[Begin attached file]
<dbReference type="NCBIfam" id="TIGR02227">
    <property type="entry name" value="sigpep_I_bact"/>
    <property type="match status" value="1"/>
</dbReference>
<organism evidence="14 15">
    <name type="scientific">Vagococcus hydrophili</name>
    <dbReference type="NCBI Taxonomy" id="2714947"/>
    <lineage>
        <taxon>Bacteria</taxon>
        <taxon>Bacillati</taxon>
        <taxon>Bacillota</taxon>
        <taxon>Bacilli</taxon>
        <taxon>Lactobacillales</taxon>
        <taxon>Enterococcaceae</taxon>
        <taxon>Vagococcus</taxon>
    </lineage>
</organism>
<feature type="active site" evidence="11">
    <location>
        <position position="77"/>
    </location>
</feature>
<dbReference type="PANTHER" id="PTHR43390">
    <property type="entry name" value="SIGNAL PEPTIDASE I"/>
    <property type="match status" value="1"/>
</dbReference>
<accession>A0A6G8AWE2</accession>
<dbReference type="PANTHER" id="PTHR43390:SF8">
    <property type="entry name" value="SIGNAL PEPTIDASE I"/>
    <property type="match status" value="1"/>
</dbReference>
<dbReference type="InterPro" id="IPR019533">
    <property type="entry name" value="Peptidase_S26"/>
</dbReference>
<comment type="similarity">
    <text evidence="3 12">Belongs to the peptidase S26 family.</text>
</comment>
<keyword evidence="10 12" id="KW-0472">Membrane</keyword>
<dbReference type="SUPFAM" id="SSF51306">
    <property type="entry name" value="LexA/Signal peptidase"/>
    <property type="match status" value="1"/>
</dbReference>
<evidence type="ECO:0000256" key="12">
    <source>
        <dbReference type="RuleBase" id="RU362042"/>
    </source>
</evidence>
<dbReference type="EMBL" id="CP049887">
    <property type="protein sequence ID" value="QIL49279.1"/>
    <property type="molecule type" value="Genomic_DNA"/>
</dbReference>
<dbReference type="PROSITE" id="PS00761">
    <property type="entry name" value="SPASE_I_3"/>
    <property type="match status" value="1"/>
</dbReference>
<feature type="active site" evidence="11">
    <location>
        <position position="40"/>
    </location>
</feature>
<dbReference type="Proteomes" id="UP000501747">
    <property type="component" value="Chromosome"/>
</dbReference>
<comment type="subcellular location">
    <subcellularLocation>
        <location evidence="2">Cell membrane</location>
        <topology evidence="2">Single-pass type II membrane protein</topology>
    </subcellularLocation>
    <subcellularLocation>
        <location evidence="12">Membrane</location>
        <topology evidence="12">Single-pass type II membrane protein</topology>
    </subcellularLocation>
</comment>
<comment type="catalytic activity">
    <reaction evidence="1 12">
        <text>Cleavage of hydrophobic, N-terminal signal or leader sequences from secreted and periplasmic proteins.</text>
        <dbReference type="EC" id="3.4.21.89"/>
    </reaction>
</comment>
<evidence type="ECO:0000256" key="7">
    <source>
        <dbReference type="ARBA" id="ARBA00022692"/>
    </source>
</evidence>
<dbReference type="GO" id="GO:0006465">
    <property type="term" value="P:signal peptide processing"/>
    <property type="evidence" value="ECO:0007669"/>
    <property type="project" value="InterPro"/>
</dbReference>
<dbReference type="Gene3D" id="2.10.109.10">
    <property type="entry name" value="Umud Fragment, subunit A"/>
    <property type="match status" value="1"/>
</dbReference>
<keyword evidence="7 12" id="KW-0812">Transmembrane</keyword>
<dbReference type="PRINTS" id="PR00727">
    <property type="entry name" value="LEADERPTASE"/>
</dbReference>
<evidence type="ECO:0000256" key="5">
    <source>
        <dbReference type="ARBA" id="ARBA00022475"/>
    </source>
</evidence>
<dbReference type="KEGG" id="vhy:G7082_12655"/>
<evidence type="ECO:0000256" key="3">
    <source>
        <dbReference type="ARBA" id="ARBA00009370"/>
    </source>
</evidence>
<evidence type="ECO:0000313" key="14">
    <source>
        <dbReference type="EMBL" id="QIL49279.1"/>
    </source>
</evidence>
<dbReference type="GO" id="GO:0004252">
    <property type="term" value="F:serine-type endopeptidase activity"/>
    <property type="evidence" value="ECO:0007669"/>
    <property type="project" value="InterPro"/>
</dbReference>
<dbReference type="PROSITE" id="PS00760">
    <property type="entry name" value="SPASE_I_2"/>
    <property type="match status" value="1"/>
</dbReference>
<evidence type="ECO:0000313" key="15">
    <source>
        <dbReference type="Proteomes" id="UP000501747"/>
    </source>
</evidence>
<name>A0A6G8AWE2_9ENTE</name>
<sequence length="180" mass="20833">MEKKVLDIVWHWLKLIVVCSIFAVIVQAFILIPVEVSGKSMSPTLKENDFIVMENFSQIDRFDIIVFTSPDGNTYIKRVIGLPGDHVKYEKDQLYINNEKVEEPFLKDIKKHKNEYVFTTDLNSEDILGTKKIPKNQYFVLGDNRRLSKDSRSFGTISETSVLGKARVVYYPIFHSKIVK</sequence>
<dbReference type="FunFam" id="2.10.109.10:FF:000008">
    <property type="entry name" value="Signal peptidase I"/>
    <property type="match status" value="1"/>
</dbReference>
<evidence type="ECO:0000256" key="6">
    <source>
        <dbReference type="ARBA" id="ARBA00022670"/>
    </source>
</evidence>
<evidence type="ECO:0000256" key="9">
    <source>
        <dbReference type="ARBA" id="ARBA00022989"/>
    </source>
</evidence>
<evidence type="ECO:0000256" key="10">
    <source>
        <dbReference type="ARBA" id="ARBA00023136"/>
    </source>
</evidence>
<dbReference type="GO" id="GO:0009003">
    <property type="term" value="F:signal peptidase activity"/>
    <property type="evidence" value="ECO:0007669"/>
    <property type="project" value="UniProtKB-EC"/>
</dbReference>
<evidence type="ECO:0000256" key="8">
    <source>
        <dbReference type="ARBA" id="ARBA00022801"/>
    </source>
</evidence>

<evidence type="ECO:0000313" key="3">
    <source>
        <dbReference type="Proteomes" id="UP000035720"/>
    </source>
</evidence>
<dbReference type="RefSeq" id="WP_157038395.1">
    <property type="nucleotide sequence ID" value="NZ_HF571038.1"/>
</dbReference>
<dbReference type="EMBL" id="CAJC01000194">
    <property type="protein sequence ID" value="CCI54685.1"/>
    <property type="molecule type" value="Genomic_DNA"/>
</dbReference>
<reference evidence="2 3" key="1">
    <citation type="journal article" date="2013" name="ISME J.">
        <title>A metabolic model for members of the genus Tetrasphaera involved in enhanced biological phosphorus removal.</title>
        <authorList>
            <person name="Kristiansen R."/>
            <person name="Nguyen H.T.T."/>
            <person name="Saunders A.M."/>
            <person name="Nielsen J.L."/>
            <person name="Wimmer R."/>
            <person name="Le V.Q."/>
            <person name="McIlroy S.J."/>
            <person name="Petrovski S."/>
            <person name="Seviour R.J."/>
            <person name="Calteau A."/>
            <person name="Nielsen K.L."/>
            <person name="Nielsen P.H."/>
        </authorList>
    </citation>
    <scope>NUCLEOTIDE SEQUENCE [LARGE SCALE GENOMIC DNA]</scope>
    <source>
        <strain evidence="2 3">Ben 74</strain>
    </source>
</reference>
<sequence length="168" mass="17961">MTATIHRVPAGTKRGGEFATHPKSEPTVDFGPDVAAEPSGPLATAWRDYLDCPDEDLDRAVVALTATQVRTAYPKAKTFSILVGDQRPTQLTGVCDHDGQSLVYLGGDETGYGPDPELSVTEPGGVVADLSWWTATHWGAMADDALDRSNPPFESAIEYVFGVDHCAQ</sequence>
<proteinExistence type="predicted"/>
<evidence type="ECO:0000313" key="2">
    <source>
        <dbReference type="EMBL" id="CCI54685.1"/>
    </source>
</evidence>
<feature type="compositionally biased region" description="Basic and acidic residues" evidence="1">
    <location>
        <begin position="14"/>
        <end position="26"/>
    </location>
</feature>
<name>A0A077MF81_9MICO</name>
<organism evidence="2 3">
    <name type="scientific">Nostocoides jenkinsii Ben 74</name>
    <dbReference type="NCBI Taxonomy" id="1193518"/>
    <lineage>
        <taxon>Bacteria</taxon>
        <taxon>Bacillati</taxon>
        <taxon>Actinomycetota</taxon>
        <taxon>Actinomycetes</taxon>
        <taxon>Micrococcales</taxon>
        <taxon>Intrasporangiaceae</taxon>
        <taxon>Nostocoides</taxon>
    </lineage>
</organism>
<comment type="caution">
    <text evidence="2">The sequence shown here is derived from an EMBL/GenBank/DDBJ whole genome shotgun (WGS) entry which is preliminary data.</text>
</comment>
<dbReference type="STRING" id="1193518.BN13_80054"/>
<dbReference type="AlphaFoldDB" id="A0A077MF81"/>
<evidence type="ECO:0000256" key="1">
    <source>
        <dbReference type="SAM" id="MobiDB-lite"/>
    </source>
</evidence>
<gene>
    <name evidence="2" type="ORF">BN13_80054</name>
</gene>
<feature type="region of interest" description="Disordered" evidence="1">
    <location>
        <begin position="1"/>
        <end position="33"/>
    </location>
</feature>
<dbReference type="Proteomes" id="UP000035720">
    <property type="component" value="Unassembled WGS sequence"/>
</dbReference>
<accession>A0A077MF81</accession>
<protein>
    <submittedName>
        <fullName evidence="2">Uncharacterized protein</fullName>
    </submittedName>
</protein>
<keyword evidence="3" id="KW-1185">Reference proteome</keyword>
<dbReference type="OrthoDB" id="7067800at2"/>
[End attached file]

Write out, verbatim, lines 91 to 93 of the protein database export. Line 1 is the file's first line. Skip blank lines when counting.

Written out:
    <property type="entry name" value="Umud Fragment, subunit A"/>
    <property type="match status" value="1"/>
</dbReference>